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Demand for Cyprus property from foreign buyers slumps


Demand for property in Cyprus from non-EU citizens has fallen, but it is unclear whether this is due to stricter government control after criticism from the European Union regarding investment in exchange for passports.

Yannis Misirlis, Deputy Chairperson of the Cyprus Association of Real Estate Developers and Landowners (LBDA), told Stockwatch Financial News that he expects clear guidance on the reasons for the decline by the end of the year. He said that at present we need annual demand for 600-700 units in the so-called “super-prime” market (skyscrapers, more than 1 million euros), and since all these high-rise projects from development to delivery take at least 5 years, the market should be able to absorb most of the units that are on the market today (if not all).

This kind of volume does not exist today. So the demand for luxury apartments is pretty good. Following criticism from the European Union and poor international publicity, the Cypriot government announced stricter criteria.

New rules

Applicants for investment must be verified by one of the three international firms selected by Cyprus, which will verify the applicants' source of income. In addition to an investment of 2 million euros (2.23 million US dollars), applicants must also make two additional contributions of 75,000 euros each to the Institute for Research and Innovation and to the State-controlled Land Management Organization.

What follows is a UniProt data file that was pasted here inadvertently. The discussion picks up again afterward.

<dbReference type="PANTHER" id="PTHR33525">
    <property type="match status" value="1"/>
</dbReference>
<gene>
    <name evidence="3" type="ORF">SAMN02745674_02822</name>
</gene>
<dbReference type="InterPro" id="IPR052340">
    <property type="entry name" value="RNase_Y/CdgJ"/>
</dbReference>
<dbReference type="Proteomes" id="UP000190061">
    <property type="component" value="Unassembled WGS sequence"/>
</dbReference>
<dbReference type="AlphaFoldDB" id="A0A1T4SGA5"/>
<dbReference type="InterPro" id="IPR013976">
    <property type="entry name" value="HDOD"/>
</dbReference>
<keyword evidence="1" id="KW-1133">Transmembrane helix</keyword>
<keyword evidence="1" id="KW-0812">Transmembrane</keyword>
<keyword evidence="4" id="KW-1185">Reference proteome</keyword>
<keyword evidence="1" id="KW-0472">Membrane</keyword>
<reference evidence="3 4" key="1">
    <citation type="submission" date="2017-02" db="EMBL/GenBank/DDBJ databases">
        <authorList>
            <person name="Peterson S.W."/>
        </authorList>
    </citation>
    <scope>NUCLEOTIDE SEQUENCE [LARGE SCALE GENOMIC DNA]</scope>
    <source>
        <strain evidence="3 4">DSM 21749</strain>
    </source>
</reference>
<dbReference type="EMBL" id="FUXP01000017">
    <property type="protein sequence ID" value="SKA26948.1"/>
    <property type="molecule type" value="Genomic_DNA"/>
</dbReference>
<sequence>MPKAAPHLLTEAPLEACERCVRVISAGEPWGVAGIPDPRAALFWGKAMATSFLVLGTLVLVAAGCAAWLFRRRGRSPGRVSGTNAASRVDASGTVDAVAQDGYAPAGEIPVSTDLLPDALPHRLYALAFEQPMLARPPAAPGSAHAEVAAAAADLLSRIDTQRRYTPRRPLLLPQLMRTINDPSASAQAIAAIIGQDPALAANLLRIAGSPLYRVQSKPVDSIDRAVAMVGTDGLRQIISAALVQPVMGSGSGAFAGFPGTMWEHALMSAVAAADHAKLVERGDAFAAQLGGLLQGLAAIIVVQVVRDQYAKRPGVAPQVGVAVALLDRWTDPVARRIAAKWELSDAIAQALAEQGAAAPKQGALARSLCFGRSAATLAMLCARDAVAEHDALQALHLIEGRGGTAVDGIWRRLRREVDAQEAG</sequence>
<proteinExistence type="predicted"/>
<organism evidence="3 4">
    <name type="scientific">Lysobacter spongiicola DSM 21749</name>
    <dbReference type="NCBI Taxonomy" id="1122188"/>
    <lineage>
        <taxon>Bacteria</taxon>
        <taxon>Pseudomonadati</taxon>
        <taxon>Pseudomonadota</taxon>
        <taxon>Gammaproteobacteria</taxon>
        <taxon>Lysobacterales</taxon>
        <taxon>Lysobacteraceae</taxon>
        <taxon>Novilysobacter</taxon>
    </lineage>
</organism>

The president of the Earth Development Organization, Marios Pelekanos, said he has collected contributions from only three applicants under the new rules. The money will be spent on affordable housing for low-income people. Pelekanos said he expects at least 300 applications to be filed within a year by July 2020. President of the Cyprus Property Owners Association (KSIA) Giorgos Muskides said he is worried that foreign investors will turn to other countries with a less demanding passport program.

“Until May, interest in investing in the passport program increased in anticipation of stricter rules and the necessary additional contributions. But the introduction of the rules and the requirement of additional contributions of 150,000 euros led to a decrease in interest in investments, ”Muskides said. “Of course, in June and July there were very few applications, and this will become apparent when the accumulated data is announced at the end of the year,” he added.

About six years after the start of investment in the passport program, about 1350 applications were processed, which corresponds to only 0.3% of passports issued to investors from third countries by all EU countries. However, 4 billion euros invested in the real estate division was enough to help the Cyprus economy recover from the crisis in 2013, thanks to the revitalization of the construction sector.

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